Because you see, the “you” here is not singular. Rather, it’s plural. Meaning that Paul is not saying “Bob, Susan, John, Rebecca, each of you individually have all of the spiritual resources that you will ever need.” Instead he is saying “you all” – “you’s guys” – “you’ins,” “all y’all” (depending on where you’re from) have everything you (collectively) need to solve the situations you are facing.
On a practical level, I think he was helping them to see that they didn’t need to take each other to court and have a Corinthian city official determine their legal questions. They didn’t need to turn to secular philosophers and ethicists, they didn’t even need to turn to celebrity pastors and theologians. They had the spiritual resources they needed right there in their community.
That didn’t mean that it wasn’t helpful for them to get an outside perspective – Paul was in many ways outside their community looking in, even though he had previously lived among them and knew their situation – and he was uniquely situated to help them see things about themselves that maybe they couldn’t see for themselves. But on a spiritual level, God had already given them what they needed. They just needed to learn to work together, and to value the unique contributions of every member of their church and community – not discounting the spiritual gifts or offerings of any member of their congregation – no matter their socioeconomic background or political or theological perspective – no matter their level of formal education, or lack thereof.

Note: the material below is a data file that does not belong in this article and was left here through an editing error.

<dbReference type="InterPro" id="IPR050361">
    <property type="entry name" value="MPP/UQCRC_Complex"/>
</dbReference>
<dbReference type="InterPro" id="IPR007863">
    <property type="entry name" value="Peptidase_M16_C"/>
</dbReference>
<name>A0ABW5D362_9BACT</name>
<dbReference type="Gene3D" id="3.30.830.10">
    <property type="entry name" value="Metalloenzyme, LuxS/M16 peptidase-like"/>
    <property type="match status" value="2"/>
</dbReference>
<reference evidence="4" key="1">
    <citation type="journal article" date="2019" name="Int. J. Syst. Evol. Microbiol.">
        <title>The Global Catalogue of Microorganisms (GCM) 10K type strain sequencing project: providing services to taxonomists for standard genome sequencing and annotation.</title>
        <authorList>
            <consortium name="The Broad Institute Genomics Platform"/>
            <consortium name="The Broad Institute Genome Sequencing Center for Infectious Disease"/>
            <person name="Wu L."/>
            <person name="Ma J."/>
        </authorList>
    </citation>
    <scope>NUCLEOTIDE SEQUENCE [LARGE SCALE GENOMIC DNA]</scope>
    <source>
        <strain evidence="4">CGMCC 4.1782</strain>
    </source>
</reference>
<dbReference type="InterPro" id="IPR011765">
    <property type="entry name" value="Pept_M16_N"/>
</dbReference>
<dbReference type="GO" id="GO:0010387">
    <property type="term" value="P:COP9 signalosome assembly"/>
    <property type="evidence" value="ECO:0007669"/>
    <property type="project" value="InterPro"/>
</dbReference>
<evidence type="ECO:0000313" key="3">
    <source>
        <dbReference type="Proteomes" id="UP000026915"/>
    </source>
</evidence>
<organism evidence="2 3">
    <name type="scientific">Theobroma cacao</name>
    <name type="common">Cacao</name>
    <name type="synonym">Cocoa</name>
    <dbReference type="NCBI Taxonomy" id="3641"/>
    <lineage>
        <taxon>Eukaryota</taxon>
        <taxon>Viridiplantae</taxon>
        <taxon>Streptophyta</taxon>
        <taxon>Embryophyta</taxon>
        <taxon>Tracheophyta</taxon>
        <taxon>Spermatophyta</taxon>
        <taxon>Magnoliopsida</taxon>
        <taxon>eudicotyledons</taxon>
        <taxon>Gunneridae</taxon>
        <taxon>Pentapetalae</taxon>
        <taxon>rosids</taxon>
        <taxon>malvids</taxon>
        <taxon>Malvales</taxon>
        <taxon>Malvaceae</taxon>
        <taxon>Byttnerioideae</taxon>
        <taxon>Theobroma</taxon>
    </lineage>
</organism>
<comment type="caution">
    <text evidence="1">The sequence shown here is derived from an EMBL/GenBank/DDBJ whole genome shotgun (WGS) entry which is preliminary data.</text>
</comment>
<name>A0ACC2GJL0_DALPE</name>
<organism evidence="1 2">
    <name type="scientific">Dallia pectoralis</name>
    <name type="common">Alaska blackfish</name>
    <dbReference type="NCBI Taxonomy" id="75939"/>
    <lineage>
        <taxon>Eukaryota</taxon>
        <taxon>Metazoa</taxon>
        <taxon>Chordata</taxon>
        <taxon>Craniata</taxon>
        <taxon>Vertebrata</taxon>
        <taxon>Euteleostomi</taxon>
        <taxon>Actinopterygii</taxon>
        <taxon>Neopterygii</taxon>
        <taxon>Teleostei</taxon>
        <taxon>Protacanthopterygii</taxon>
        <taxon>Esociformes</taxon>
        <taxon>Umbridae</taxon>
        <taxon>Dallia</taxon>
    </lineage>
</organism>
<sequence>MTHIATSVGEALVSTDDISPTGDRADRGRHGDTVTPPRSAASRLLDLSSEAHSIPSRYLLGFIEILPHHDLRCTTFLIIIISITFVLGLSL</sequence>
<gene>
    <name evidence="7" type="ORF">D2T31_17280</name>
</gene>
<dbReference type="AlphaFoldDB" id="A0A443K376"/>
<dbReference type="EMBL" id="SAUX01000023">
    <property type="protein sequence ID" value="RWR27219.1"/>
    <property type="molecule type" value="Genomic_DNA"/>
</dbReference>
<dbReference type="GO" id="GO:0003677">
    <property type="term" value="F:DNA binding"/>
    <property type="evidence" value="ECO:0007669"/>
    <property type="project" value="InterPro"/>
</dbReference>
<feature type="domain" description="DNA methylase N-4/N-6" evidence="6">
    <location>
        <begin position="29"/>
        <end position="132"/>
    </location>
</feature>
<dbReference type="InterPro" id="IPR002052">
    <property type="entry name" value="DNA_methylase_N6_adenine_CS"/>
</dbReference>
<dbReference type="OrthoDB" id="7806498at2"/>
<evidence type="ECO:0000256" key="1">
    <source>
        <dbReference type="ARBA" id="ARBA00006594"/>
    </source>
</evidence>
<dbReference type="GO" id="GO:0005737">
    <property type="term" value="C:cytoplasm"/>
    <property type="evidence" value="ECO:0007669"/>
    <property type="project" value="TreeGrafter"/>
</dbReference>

This is one reason why later on in The Book of 1 Corinthians, Paul will use the image of a body, and remind them that they are all connected to each other, and that they need each other. This is also why Martin Luther King, Jr., whose legacy we celebrate this weekend, would said, “[We] are caught in an inescapable network of mutuality, tied in a single garment of destiny. Whatever affects one directly, affects all indirectly.”
We are Not Lacking
Here in our congregation, it can be easy to look around and see all of the resources that we don’t have – especially when we compare our church to much larger congregations. For me as the pastor, it’s tempting to wish I had a secretary to answer the phones or make my appointments, or maybe an associate pastor to assist with home visitation. I’m sure it could be tempting for our tech team to look at larger churches that have all the expensive equipment and lights and sound. Perhaps our singers and musicians might wish that they had a full orchestra to accompany them. And of course we could go on and on, wishing for the resources that we don’t have.
But I believe that the Apostle Paul’s words to the Corinthian church apply to us today as well. We need to first of all remember that God has called us – each and every one of us – to be saints, set apart for God’s holy purposes. When God looks at our congregation God doesn’t see gaps or holes or empty spaces. God sees us – the ones God has called and equipped to do God’s work. And God does not see us as lacking or insufficient. Rather God sees us as containing an abundance of resources. We are rich in the grace given to us by Christ Jesus. And God sees us as containing all of the spiritual gifts that we need to function together as a community. We are not lacking – together as a community, with God’s help, we have what it takes to fulfill the call that God has placed on our church.
And so, even if and when the situation may seem dire, let us remember that through Christ, God has already given us everything that we need. And so let us be MacGyvers, learning how to more effectively use the spiritual resources we have already been given. May we know that we are called by God, and equipped with what we need to do the work God has called us to do. May we faithfully respond to God’s calling on us as a church and community.